• suitable printing surface*

*I will be adding another tutorial on how to create a printing surface. For small scale projects you can just masking tape your fabric to a table, but bear in mind that the ink make sink through to the table.

DSCF1356Mix your desired colour, and dab the ink onto your stamp with your sponge.

DSCF1089DSCF1358Here I tied and elastic band around a sponge to give it a more ’rounded’ area for dabbing with. (please excuse my claw like hand!)

testing the stampsTesting out the stamps on paper or smaller scraps of fabric first is a great idea…! It will save you wasting your chosen fabric as the stamp may print differently to how you imagined and it takes a few goes to get the pressure right. Also it will give you a chance to see if the colour you have chosen is correct.

DIY fabric printing Here you can see how my fabric tightly stretched onto my printing surface and taped down to keep the fabric from moving as I print.

Have fun! x

Blow Art with food colouring

ImageAn easy way to get creative with your kids using items that are probably already in your home.

you will need:

  • paper
  • food colouring
  • container for food colouring and water
  • dropper, plastic syringe or with adults help, a small spoon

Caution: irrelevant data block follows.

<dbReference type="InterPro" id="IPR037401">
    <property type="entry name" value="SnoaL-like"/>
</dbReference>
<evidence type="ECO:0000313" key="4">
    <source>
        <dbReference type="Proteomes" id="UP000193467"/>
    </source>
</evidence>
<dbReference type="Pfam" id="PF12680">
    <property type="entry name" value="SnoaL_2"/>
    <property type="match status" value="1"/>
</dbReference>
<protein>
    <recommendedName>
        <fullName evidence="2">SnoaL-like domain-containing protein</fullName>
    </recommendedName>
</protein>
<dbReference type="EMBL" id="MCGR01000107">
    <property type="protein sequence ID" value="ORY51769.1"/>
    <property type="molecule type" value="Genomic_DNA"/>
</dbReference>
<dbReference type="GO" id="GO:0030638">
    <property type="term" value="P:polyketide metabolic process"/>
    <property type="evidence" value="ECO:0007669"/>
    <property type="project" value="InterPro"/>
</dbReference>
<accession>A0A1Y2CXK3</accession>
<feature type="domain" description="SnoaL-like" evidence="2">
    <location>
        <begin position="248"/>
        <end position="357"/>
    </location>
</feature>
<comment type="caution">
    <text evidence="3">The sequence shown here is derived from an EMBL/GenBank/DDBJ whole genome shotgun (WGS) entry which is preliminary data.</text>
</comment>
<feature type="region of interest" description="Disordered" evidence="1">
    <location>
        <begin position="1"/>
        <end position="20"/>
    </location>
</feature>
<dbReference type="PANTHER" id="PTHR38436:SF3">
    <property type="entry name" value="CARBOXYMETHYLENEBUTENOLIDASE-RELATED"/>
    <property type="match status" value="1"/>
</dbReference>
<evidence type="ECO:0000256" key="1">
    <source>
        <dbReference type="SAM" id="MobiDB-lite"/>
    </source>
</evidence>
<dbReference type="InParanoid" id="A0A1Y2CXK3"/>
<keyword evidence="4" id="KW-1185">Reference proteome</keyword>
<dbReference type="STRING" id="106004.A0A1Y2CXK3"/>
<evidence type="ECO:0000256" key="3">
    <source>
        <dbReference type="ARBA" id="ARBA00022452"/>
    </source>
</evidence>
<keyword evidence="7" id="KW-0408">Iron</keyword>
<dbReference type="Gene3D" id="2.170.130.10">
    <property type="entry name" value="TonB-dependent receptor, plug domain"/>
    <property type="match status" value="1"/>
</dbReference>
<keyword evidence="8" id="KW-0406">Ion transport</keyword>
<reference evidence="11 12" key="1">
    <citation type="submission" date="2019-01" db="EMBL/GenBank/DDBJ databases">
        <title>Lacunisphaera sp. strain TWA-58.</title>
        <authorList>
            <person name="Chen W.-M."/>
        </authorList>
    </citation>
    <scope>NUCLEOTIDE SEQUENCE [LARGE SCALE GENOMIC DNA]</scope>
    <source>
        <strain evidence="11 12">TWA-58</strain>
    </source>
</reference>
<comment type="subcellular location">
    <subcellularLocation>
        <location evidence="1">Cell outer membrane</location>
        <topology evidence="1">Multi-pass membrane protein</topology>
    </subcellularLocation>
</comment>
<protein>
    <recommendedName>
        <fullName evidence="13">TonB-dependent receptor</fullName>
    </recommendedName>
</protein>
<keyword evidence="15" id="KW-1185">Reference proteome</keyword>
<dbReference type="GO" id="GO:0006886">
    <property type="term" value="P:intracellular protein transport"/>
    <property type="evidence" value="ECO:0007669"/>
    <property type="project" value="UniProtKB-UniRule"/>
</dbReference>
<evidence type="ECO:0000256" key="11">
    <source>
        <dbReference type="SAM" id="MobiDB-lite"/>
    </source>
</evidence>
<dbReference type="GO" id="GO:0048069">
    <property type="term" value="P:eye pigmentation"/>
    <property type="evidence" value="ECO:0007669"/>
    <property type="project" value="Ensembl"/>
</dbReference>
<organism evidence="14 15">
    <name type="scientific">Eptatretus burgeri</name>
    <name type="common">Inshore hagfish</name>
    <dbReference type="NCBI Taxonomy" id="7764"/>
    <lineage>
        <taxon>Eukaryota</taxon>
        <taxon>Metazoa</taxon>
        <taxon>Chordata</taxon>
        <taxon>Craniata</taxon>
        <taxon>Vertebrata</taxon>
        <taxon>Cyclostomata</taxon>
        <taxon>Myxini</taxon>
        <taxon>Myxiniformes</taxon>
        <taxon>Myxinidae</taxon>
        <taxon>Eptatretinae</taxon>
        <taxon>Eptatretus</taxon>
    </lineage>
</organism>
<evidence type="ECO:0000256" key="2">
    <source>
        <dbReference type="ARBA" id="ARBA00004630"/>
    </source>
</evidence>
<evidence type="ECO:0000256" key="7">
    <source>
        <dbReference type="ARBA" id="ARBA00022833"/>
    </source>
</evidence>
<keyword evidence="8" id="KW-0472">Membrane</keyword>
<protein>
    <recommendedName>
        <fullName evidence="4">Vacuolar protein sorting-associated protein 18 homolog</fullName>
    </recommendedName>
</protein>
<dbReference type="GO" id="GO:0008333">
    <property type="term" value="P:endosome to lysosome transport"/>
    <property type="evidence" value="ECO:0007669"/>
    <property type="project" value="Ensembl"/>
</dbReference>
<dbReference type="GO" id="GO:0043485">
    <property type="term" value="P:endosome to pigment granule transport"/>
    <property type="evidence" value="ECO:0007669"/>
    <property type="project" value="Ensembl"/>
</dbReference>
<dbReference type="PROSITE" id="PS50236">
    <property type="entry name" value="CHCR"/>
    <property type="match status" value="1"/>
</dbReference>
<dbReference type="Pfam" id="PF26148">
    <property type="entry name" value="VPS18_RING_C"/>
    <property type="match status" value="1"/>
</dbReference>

• drinking straw

Simply dilute a few drops of food colouring into a small amount of water in a cup or jar and hand kids the dropper (or similar) to allow them to put a few drips on the paper. Yes you will probably end up with one peice of paper that gets a drenching but that is all part of learning! Then they just need to blow (for little ones they need to know how to blow, not suck! You will probably have to ‘model’ the process on your own piece of paper. S knows how to blow but still ending up witha green tongue…at least it was food colouring though!)

Let them add hand drawn or googly eyes with the ink is dry if your child likes spotting aliens in their artwork!

Image

ImageJ managed and he had only just turned two.

“Every child is an Artist” – Pablo Picasso

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Finishing a painting…

I was asked by a friend to paint a painting for a space in their house… oh about two years ago! But Along came baby number 2 and then lots of sleep deprivation and a 9 month trip to the UK, and my good intentions alone were not enough to finish it. (how often have I wished I could clone myself!???) Anyway, finally, fiiiiiinally, it is done, and now hanging on their wall and I feel very relived and just a tiny bit pleased with it. It took many different directions before it was finished, many layers of paint and some printing too, but it feels soooooo good to put my ‘Artist’ hat back on!

DSCF8450 - Version 2Close up of ‘Tidal Flow” – Acrylic and woodcarve print on canvas

Tidal FlowMy work in its new home – Im fairly pleased with the outcome!

p.s. I think they are too 😉